Public-Access Television: The YouTube of Its Heyday

Public-access television is a form of cable broadcasting that really picked up speed in the 80s and 90s.  The term “public-access” is usually used in place of PEG programming (Public Educational Governmental).  What makes these channels special are that they are non-commercial, and they are usually run by private individuals, grassroot groups, local governmental organizations, and private non-profits.  The focus of the channels could be anything.  For example, a local municipality could use the channel for keeping the area up to speed with local news and events.

We are also talking shows with very low budgets, and the Cable Communications Act of 1984 basically barred the cable companies from controlling any editorial content of the channels, nor were they liable for it.  So that opened the channels up to a myriad of programming, as you will see.

Now, public-access still exists, but it is hard to keep up with YouTube, since most people can make and upload a video with their phones.  But you do get people who care about putting on locally-oriented programming the old-fashioned way.  Vince LoCascio hosts The Busy Guy show in the Chicagoland area, and you can see he really cares about what he does and puts forth the effort.

On the flip side, like YouTube (and the rest of the Internet), you have to weed through a lot of…um…interesting things.  The only flavor most Britons have of public-access is Wayne’s World.  Yes, the two guys in Mom’s basement is the right idea, but the production is still too polished, the colors too vivid, and Wayne and Garth had personality.  There was also an actual script.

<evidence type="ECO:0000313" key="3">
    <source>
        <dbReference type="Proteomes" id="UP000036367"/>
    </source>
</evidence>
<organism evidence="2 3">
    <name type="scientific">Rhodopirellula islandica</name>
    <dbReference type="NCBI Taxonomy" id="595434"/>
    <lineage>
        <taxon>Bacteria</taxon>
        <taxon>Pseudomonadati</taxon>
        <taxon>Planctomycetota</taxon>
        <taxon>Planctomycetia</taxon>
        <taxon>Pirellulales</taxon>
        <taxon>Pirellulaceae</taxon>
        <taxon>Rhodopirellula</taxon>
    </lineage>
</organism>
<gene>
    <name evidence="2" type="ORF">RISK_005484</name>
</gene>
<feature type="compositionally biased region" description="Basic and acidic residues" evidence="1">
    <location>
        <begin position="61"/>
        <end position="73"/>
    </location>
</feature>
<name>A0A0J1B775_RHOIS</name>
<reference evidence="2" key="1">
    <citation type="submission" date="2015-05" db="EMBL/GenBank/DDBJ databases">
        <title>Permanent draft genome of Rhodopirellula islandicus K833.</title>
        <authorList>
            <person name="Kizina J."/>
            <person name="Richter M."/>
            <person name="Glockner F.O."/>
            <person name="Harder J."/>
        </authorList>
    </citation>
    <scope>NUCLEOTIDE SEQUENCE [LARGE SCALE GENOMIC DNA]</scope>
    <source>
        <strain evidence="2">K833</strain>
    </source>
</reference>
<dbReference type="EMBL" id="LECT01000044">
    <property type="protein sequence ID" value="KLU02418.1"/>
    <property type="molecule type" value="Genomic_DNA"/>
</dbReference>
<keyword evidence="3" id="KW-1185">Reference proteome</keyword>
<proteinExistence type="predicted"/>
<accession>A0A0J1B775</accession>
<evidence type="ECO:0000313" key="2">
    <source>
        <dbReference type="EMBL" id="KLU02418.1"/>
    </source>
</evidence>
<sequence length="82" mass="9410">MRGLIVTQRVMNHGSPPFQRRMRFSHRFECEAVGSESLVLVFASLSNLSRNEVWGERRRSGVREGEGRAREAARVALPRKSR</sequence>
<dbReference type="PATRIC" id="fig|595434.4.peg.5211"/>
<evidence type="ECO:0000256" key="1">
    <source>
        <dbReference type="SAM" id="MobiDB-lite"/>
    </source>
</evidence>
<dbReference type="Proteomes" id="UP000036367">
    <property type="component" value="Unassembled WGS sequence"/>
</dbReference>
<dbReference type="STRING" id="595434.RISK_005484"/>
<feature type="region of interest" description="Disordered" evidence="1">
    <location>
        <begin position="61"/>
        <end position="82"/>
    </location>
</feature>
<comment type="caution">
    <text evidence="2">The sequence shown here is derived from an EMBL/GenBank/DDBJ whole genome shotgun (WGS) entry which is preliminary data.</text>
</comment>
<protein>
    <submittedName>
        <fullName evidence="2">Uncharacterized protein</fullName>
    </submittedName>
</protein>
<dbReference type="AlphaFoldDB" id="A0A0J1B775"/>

Let me give you some highlights of what you can find, starting with the discovery of America’s musical talent.

Grand Rapids, Michigan has a legend in public-access.  Ladies and gentleman, let me present…The Great Daryl Nathan.  Behold, the Power of His Wig and Spiral Notebook!

I am sure many of you have seen this one, but I cannot omit John Daker.  Be sure to have a spare pair of dry pants on hand.

Public-access is not just for episodes of America’s Gone Tone Deaf.  We also had our share of call-in shows like this one.  Leave it to the Americans to take a serious issue like carrying handguns around New York City and turn it into a forum for prank calls.  Ken Sander, the host, must be a seasoned New Yorker because he took this abuse for 5 minutes.  The audio is definitely NSFW.

You can get advice from “Risk” Astley. NSFW too.

How they managed to find a guy less appealing than the real thing, I will never know.  At least he didn’t attempt the accent.

Don’t forget the educational opportunities.  You can learn to paint and exercise while a large topless man stares at you wearing various bits of headwear.  NSFW either.

You may want to indulge your spiritual side too, if you are a Christian, with David Liebe Hart and his puppets.  (To those in the U.K., you may recognize this wonder from Charlie Brooker’s Screenwipe.)

Remember, don’t do drugs, kids.  Because I am sure there aren’t any left after the ones you had to take to get through that.

In summary, the First Amendment means that we can’t hide our weirdos.  In fact, they can take up television airspace, entertain the masses, and make other nations feel superior in their own intellects.  Consider public-access a public service.

Besides, it all can’t be Breaking Bad.

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